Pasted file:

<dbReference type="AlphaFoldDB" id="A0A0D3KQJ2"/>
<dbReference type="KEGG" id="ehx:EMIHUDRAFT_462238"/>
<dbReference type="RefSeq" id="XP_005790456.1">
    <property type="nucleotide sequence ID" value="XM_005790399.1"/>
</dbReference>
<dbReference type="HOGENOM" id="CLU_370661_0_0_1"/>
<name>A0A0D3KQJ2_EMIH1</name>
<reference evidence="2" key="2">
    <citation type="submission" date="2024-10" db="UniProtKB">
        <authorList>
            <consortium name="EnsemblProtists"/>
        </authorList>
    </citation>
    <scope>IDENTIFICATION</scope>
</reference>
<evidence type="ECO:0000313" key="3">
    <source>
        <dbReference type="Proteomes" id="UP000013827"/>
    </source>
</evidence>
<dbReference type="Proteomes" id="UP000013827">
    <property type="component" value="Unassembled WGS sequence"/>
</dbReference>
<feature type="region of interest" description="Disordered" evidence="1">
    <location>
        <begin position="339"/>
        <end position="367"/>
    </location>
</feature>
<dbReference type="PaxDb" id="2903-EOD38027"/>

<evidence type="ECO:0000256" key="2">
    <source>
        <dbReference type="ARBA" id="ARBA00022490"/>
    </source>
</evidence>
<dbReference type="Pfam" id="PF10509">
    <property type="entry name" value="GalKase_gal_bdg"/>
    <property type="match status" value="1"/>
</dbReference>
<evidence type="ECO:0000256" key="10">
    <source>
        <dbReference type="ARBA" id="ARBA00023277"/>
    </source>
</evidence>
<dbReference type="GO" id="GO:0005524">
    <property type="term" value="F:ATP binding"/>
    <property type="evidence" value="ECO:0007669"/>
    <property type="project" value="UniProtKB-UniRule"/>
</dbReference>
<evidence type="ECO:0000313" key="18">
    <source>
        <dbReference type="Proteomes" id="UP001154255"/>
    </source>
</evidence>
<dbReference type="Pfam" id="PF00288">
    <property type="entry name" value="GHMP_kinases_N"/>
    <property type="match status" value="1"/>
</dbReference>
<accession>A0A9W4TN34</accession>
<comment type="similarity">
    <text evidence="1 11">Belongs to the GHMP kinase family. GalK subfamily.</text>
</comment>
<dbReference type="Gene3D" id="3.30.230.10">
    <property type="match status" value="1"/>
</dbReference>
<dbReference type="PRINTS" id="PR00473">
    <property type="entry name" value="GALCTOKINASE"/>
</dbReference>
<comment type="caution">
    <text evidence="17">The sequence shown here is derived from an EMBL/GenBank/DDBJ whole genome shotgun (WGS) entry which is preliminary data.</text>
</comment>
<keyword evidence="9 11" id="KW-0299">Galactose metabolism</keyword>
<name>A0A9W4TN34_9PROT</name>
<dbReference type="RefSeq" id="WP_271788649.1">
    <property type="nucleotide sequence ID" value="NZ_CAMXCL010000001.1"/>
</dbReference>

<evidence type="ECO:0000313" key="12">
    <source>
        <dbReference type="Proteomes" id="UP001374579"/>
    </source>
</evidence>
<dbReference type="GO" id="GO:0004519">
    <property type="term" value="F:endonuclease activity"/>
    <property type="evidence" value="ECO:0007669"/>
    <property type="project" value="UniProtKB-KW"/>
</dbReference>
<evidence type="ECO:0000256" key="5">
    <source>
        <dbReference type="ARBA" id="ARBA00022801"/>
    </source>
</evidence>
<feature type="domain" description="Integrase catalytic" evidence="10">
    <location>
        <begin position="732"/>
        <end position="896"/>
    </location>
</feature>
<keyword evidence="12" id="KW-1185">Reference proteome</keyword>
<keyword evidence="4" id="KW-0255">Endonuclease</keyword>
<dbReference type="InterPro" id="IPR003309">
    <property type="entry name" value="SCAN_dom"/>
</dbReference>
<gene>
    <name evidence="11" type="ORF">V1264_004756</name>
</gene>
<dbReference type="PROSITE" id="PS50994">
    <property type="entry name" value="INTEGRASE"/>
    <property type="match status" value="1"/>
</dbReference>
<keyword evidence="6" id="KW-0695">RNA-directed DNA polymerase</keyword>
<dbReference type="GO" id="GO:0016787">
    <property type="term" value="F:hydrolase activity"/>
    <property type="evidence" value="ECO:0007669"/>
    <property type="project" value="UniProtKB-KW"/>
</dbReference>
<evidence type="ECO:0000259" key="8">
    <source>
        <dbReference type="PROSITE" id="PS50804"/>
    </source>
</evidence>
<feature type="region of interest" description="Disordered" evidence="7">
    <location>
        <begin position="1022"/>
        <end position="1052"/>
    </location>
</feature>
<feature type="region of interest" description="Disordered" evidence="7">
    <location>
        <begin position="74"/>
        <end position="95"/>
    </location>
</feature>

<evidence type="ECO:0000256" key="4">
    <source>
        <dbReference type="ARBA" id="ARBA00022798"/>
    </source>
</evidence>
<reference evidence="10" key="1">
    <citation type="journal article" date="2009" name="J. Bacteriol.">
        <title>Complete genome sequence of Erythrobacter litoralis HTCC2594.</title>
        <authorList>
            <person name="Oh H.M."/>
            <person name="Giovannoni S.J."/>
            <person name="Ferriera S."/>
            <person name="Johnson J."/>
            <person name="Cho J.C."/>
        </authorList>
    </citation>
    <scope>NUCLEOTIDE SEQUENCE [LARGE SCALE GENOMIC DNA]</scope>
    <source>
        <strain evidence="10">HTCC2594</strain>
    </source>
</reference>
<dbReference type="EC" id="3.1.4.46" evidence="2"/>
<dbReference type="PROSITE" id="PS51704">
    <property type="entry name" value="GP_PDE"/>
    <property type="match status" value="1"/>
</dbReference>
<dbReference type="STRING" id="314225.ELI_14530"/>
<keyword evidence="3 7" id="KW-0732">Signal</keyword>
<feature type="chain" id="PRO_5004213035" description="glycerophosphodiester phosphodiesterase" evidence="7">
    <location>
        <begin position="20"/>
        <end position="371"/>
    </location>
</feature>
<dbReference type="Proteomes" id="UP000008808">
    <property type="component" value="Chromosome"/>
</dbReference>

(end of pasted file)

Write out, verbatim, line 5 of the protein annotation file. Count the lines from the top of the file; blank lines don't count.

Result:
</dbReference>